Does Blood Pressure Medication Raise My Risk for COVID-19? Probably Not

Janet Tiberian Author
By Janet Tiberian, MA, MPH, CHES
June 23, 2020
Blood Pressure and COVID-19

At the onset of the COVID-19 outbreak, experts warned Americans with chronic conditions to take extra precaution to lowering their risk for COVID-19. One of the conditions highlighted in this warning was high blood pressure, a serious condition that can damage your heart, brain and kidneys.

This warning was based on a few studies conducted during the early phase of the pandemic that suggested high blood pressure raised the risk for contracting COVID-19 and developing serious complications. For example, in a study published in JAMA Internal Medicine, researchers tracked about 200 people with COVID-19. More than 80 of the COVID-19 patients developed a potentially lethal breathing condition called acute respiratory distress syndrome (ARDS) — nearly a third of these patients had hypertension.

Experts attributed the high blood pressure and COVID-19 connection to a weaker immune system, as living with a long-term chronic condition such as high blood pressure can take a toll on the immune system. They also speculated that medications used to treat high blood pressure may have raised COVID-19 risks. Patients with high blood pressure are often prescribed medications classified as either an angiotensin-converting enzyme (ACE) inhibitor or angiotensin 2 receptor blocker (ARB). Both drugs increase the number of angiotensin-converting enzyme 2 (ACE2) receptors, an enzyme on the surface of many cells that provided other coronaviruses an entry point to attach to cells and infect them.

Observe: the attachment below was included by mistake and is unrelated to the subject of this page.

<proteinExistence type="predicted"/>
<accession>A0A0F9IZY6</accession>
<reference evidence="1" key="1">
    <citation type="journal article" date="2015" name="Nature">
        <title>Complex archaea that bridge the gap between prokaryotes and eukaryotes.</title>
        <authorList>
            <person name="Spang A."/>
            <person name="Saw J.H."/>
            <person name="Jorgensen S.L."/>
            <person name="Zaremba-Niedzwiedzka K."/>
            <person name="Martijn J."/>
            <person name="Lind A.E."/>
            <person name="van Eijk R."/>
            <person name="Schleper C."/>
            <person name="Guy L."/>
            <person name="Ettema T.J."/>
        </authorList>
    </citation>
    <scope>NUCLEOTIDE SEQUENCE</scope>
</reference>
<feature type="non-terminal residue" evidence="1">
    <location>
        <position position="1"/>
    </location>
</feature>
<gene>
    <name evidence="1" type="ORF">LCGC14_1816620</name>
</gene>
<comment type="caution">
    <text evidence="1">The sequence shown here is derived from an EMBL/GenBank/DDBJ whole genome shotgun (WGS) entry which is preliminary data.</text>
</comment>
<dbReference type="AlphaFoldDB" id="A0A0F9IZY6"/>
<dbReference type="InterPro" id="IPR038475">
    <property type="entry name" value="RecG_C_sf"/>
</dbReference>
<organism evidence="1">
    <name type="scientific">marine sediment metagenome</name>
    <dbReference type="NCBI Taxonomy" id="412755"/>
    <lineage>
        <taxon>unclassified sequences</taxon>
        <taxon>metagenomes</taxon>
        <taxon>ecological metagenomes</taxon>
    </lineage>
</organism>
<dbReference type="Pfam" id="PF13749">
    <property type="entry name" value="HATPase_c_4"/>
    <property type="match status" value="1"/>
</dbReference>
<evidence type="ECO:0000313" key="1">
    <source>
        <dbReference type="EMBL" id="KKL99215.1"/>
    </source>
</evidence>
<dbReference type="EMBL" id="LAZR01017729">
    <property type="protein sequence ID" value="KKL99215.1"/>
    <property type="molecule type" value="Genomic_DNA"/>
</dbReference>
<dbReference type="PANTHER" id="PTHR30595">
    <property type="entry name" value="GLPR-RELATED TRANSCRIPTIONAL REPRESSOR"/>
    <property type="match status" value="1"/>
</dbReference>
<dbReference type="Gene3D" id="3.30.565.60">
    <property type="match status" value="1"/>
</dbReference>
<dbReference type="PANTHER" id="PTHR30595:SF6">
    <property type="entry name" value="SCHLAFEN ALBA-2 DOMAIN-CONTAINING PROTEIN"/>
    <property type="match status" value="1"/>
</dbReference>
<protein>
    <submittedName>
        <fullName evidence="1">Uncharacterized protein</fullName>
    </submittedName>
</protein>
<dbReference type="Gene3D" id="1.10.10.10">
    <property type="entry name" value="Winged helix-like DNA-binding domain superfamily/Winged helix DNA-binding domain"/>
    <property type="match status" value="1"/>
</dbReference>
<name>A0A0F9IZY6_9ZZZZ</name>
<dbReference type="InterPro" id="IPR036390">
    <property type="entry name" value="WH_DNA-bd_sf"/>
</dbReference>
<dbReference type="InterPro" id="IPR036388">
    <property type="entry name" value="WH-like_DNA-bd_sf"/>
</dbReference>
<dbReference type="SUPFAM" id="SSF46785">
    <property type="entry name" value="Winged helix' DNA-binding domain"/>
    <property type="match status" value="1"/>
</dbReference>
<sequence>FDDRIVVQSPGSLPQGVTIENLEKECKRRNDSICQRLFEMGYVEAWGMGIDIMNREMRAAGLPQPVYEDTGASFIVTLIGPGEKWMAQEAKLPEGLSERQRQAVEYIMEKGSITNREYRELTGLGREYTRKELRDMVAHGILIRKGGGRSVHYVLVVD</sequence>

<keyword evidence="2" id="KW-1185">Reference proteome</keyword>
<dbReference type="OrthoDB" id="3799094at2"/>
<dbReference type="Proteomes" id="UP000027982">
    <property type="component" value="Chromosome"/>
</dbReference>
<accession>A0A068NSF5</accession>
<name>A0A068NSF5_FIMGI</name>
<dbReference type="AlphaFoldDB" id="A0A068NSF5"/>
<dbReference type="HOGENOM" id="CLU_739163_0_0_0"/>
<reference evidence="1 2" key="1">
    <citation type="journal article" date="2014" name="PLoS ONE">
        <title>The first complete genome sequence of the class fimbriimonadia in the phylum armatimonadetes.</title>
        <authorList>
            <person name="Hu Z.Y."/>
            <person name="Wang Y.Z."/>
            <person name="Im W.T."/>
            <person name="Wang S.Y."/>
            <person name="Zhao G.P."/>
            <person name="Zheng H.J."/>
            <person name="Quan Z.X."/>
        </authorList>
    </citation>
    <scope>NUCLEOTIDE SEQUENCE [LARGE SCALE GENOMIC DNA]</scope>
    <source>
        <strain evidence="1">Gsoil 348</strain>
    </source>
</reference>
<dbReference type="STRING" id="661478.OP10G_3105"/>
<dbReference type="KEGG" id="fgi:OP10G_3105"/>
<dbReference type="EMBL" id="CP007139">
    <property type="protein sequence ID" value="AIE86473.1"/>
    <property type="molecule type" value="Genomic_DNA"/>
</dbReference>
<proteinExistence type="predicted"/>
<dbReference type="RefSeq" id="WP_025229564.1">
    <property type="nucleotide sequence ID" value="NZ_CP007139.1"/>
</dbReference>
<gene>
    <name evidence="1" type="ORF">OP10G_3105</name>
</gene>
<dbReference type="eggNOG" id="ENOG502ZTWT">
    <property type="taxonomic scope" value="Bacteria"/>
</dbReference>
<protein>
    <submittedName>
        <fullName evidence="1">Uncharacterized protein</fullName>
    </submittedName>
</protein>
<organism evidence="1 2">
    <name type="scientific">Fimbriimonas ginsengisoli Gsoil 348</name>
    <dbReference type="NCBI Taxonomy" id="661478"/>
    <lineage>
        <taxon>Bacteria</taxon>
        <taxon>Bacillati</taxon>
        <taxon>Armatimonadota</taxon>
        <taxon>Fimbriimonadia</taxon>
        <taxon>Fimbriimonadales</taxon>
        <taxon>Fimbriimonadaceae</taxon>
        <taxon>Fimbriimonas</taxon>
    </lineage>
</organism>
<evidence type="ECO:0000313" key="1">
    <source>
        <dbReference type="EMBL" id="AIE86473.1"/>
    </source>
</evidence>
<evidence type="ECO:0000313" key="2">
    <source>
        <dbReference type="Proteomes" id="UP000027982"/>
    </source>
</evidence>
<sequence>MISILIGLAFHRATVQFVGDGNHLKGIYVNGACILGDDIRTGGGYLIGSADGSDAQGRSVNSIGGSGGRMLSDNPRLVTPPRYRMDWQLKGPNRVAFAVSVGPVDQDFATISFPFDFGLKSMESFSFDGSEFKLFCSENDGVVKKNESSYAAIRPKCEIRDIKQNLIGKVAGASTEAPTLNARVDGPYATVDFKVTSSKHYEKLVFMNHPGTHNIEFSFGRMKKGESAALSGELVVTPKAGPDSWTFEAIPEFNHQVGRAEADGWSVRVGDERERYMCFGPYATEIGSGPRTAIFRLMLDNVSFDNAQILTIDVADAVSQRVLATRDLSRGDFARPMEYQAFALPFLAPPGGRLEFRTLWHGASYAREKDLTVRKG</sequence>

But new research now partially contradicts these early studies. High blood pressure medications did not raise the risk for contracting COVID-19 or its complications, according to a study published in the New England Journal of Medicine. Another study, published in the European Heart Journal in June, found patients with hypertension who were not taking medications to control the condition were at greater risk of dying from COVID-19. 

Why the difference in the study results? 

“COVID-19 is a brand-new virus. Researchers are very quickly trying to understand the infection so they can advise the public on prevention and control measures and develop vaccines and treatment,” says Bernard Kaminetsky, MD, medical director, MDVIP. “These studies also didn’t look at controlled hypertension versus uncontrolled hypertension. New research suggests that people who have high blood pressure that isn’t being controlled are at much greater risk of complications from COVID-19.”  

Neither study is likely the final word on hypertension medications and this coronavirus, but researchers estimate that having high blood pressure puts you at twice risk for a bad outcome from a COVID-19 infection. That’s why it’s important to continue to practice social distancing efforts if you have hypertension and to work with a primary care doctor who can partner with you to manage your blood pressure. 

If you don’t have a primary care physician, consider joining an MDVIP-affiliated practice. MDVIP-affiliated physicians can work with you to develop a wellness program that focuses on preventing and controlling high blood pressure. Find a physician near you and begin your partnership in health » 

About the Author
Janet Tiberian Author
Janet Tiberian, MA, MPH, CHES

Janet Tiberian is MDVIP's health educator. She has more than 25 years experience in chronic disease prevention and therapeutic exercise.

View All Posts By Janet Tiberian, MA, MPH, CHES
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